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Thessaloniki, here I am! By Riccardo Rossi* September 19, 2013

Posted by usbngo in Older Posts.
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On Sunday first September night I touched down at Thessaloniki international Airport (Greece) after having been stuck at the Athens airport for 30 minutes due to a problem with Aegean Airlines. Honestly, when I was waiting for the flight to Thessaloniki at the Athens Airport the first feeling I had right off the bat was: It is a really good start!!!!!!!!!

Some United Societies of Balkans staff came over to the airport to pick me up, and took me to my new home. Once we went there I got to know those who will be my new flatmates. At first blush, I thought that they are not so bad people to get along with! Same impression I had for my new roommate. He is from Turkey but he speaks excellent Greek as he has been studying it for four years, and he has also been living in Thessaloniki for seven months. I am really happy to share my room with him, because he is such a funny person to stay with. I have been in Thessaloniki for almost three weeks now, and I have already begun to get the feel of the city. First impressions are important, but they should be appreciated for their fragility. So far, everything I have felt about the city is something special to me, but I also guess that time will expose my first perceptions in a wrong or right way; it does not matter. However, at first glance I could notice some clear architectural differences between my country and Greece by just having a look at buildings such as churches, cathedrals, castles, and so on. Throughout the downtown buildings are old and beautiful, small shops are favoured over the larger stores. Thessaloniki is surrounded by green mountains, and you can have an amazing view of the sea by staying in the upper part of the city where the fortress is.

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As far as I can tell, the city is a lively place rolled up in a relaxing atmosphere especially by evening, which gives you the feeling that time goes by slowly. Although, I would say that the city has a particular feature: it becomes noisy at night and hectic at overnight. There is a variety of activities at nights, most of all in the weekends, such as concerts which are often held in the University, discos, and bars. I also realized differences between Greece and my country become so subtle, referring to the fact that people have many different ways of enjoying life, especially the night’s one. As it happens in my country here you can find “certain people” – e.g. with a particular way of dressing, of looking -, according to the place that they stay in. I would say that in general the city is open to a variety of ways of being, and it also allows you to be as you are. Another aspect which has aroused my curiosity is the fact that in Greece siesta’s hours are granted by the law. It sounds strange at least to me, and I did not know before came here. As far as I experienced the people of my district Agios Pavlos are friendly to the tourists, but not so much during the siesta’s hours. Over the siesta’s hours in this neighborhood anyone stays in silence, and if you might make any single subtle noise you would be scold by the typical whistle “shhhhhhhhhh”. If you walk on the district streets in the summer period, from 14.00 to 17.00, you cannot hear a pin drop. Truth be told, I did not notice this attitude of people in each part of the Thessaloniki but only in my neighborhood, where perhaps residents are such law abiding people. Even so, I am so happy about the fact that residents appreciate to hear my huge efforts in speaking Greek. So far, I am just able to get cigarettes in Greek and vaguely greet people. It is really funny because I am totally panicky whenever the shopkeeper tries to tell me something else. However, I will have time to learn Greek as well as I will have time and eagerness to discover the desires, fears, secrets, and perspectives of the city. Finally, I would like to conclude by quoting one of my most favourite Italian writers, Italo Calvino. Once he wrote about the cities: “Arriving at each new city, the traveler finds again a past of his that he did not know he had: the foreignness of what you no longer are or no longer possess lies in wait for you in foreign, unpossessed places.”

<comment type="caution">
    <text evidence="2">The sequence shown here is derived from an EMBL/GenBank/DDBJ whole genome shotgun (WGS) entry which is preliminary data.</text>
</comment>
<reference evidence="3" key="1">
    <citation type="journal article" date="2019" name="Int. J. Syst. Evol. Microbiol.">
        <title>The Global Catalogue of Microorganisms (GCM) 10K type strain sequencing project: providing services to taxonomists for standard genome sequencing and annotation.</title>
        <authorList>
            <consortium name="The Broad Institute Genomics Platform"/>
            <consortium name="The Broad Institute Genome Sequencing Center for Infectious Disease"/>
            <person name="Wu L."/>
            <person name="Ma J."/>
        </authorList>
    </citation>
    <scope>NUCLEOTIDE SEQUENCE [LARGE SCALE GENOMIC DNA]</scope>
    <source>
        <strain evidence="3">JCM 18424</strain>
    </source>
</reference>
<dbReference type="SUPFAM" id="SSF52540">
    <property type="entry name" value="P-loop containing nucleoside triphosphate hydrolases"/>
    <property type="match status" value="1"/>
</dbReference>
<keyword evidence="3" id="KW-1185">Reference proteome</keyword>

*Riccardo does his European Voluntary Service, supported and funded by the Hellenic National Agency under the Youth in Action programme.

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